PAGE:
Influenza virus, commonly called Flu virus, has a volatile nature. There is, of course, Flu vaccines available in the market, but their efficacy are surprisingly barely 70%.
Now, Flu virus infects upper and lower respiratory tissues, mainly epithelial cells. So clinical symptoms are usually proportional to the degree of tissue damage along the respiratory tract. However, in some individuals, Flu causes additional GI tract issues. Why is that?
New study in JEM may provide some new insight. It is important to point out at this stage that this study has examined a mouse model of Flu infection.
Initially, the authors observed that infection of mice with PR8, a mouse-adapted Flu strain, caused their weight loss and moderate diarrhea.
Interestingly, examination of GI tract for virus presence showed that unlike lung tissue, Flu virus did not infect GI tract directly. So why were the mice getting diarrhea?
IL-17 has been implicated for some time now in GI tract tissue damage. Indeed, infection of IL-17A-KO mice with Flu virus caused little or no intestinal tissue damage. Similar result was obtained when using anti-IL-17 antibody injections.
Since lung tissue damage was similar in both wild-type and IL-17-KO mice, the authors focused on IFN-gamma expression. Interestingly, IFN-gamma-KO mice also showed minimal intestinal damage.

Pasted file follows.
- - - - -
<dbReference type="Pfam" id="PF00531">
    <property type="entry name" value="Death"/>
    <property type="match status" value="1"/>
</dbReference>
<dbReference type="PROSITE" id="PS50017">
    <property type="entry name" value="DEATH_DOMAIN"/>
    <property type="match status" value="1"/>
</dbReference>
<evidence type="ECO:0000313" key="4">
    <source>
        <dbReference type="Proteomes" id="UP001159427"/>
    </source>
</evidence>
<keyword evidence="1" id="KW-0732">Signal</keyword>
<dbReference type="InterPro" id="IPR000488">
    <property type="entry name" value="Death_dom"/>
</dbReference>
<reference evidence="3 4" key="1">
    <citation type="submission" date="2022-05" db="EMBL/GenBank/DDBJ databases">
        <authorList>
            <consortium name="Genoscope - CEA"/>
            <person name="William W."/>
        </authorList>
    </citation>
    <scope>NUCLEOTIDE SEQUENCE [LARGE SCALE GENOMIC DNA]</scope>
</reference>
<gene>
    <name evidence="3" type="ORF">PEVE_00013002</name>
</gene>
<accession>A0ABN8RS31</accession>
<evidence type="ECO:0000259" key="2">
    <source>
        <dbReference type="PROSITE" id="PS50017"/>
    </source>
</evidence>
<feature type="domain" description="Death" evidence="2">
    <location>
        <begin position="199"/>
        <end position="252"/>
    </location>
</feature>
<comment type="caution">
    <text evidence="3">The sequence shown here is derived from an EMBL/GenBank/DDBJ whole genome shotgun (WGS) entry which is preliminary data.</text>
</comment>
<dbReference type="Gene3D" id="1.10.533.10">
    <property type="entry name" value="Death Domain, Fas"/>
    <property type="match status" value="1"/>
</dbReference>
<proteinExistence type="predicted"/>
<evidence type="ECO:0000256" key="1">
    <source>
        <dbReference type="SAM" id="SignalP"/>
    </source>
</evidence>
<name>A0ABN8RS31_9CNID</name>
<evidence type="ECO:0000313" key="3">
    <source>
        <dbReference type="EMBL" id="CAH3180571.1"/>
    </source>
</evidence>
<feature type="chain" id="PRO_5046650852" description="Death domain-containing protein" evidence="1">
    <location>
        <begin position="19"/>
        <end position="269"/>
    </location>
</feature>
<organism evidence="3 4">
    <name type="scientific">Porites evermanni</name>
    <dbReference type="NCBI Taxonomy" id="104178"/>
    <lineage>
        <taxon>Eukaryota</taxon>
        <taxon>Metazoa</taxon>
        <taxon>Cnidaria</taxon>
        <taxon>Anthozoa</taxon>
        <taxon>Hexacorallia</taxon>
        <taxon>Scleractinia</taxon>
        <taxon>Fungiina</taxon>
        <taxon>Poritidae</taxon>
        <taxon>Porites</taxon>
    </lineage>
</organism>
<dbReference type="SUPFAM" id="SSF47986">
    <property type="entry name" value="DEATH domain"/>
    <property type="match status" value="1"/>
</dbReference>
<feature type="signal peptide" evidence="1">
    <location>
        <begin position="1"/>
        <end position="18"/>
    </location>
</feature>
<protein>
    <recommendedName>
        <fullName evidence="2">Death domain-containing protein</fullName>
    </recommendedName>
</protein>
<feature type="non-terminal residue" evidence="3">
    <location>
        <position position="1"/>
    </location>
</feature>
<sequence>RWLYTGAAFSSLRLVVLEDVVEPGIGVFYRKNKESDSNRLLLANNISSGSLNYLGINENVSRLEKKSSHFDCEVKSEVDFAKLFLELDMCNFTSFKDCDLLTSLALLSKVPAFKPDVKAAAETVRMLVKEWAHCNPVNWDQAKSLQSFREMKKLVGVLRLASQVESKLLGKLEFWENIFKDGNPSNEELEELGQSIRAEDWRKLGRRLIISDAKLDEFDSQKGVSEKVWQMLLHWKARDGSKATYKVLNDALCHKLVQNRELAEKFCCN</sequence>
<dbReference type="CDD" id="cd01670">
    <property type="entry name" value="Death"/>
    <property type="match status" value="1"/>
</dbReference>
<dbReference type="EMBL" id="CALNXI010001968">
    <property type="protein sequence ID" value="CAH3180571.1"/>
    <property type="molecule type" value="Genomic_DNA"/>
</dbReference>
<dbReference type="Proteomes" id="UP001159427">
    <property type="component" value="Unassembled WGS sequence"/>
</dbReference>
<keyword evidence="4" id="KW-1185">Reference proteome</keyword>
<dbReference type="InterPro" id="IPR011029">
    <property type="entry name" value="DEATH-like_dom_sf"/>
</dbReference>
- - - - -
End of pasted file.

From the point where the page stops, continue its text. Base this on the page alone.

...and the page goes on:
Additional experiments showed Flu infection in mice induced high level expression of CCL25 in intestinal tissue and its blocking via anti-CCL25 treatment abolished intestine damage.
Other set of experiments indicated that Flu infection modified gut microflora composition by its effect on IFN-gamma expressing T cells which migrated from lung to intestinal tissue CCL25 dependent-manner. This changes in gut microflora was associated with local tissue damage in IL-15 and IL-17 manner.
It my opinion this study initially generated a clear data but as it progressed Flu model became more complex and at times confusing. For example, no data are presented of the level of lung tissue damage in IFN-gamma KO mice. It is not clear either whether IFN-gamma induces gut barrier damage and IL-17 production or vice versa.